"The benefits of doula care have been recognized worldwide. The Medical Leadership Council of Washington, D.C, the Society of Obstetricians and Gynaecologists of Canada and the World Health Organization are among the many healthcare organizations that value the benefits that doulas provide to women in labor.

"The father's presence and loving support in birth is comforting and reassuring. The love he shares with the mother and his child and his need to nurture and protect his family are priceless gifts that only he can provide. With her partner and a doula at birth, a mother can have the best of both worlds - her partner’s loving care and attention and the doula's expertise and guidance in birth."

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Here is my own story:

My hubbie and I signed up for Hypnobirthing classes, and I was a complete flop in them. I couldn't successfully complete the simplest exercise. (DH, on the other hand, was wildly successful - but that wasn't much help to me!). While bewailing these circumstances to our long-suffering midwife, she said, "Why don't you try a doula?" And so we were off!

(Some may wonder why homebirthers would need doulas... The answer is that most homebirth midwives don't stay for the entire labor. Our own midwife was there for the last five or six hours of our labor - plus two hours postpartum - but not for the whole thing. For labor-sitting, homebirthers still need a doula.)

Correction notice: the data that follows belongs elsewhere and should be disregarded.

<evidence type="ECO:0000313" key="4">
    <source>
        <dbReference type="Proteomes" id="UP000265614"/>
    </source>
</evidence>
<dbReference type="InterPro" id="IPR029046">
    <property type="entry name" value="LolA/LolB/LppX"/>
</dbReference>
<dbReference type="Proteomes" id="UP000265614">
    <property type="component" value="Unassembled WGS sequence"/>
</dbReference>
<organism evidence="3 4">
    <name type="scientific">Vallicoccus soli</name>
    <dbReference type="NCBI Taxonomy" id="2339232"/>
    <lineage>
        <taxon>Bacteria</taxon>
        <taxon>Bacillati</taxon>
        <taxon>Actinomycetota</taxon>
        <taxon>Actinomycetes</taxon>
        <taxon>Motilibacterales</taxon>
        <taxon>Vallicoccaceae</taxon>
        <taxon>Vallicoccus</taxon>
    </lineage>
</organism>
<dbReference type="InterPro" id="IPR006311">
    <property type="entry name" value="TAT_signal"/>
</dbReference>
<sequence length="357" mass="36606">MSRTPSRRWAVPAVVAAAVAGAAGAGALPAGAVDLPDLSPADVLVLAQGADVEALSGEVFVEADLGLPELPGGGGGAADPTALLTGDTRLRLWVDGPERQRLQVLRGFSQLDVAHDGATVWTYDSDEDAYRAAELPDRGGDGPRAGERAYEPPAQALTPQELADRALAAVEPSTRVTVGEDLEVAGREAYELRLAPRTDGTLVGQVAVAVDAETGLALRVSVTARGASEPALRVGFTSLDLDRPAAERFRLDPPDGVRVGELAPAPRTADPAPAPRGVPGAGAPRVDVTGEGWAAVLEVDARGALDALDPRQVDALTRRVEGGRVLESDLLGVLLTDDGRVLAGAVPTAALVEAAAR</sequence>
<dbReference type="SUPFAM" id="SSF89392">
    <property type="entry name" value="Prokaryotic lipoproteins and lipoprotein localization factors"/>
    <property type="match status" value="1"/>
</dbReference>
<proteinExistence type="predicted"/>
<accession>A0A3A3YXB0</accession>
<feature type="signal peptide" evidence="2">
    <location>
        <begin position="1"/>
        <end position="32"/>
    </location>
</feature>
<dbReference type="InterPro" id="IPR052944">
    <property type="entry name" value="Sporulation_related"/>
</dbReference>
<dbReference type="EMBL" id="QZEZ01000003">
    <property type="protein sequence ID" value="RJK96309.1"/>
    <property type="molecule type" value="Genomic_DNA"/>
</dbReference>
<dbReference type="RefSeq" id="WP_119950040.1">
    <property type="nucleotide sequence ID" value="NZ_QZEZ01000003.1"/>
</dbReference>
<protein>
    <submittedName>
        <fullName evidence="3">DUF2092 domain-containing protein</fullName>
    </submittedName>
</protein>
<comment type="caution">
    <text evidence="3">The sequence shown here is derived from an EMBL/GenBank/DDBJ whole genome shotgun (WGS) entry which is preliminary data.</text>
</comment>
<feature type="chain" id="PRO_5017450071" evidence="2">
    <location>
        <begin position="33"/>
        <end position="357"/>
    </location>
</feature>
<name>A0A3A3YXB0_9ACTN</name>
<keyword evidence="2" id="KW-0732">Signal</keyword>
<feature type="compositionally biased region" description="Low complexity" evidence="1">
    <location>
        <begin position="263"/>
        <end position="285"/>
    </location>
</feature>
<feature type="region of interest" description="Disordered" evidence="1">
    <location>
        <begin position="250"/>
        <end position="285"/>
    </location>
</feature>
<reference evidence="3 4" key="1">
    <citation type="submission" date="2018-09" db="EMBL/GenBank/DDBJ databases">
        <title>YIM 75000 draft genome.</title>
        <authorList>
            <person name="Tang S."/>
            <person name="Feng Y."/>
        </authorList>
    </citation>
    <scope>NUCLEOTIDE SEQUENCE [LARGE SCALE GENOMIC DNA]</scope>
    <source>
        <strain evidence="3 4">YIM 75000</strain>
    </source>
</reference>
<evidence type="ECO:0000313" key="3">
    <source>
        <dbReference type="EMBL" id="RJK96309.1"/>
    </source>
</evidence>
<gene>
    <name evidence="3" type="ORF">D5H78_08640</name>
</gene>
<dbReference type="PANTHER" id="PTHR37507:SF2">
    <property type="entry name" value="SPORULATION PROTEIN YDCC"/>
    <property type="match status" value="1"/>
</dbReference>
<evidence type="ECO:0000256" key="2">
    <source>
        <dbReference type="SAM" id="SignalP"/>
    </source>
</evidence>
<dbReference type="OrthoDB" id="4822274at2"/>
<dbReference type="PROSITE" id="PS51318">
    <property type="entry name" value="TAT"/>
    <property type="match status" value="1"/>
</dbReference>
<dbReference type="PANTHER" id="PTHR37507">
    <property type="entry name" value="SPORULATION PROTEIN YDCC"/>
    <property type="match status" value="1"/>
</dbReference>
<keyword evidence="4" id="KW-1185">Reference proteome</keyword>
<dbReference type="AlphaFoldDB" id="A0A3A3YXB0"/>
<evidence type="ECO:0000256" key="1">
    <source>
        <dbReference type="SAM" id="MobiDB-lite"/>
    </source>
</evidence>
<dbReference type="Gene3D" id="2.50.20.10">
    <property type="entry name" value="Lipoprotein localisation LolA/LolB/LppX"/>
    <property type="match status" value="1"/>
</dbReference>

In retrospect, we should have done things differently. We went with the first doula she suggested, rather than "shopping around," and we only met her one brief time the Saturday before our birth (yes, we put things off till the last minute). But other than those snafus, having a doula was wonderful. She calmed down DH when he was getting scared at seeing me in pain (and vocalizing loudly about it!), she stayed with me while he ran out to get food, she made suggestions, and provided calm support the entire time. We wouldn't have a birth without one.

For our upcoming birth, we have engaged two doulas who I know from our local birth circle, and I cannot wait to have their help!

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Doulas can range from the super-experienced and thus rather-expensive (though if you're having a hospital birth, they're worth it!) to the student-doula who is usually free. There is a doula out there for everyone!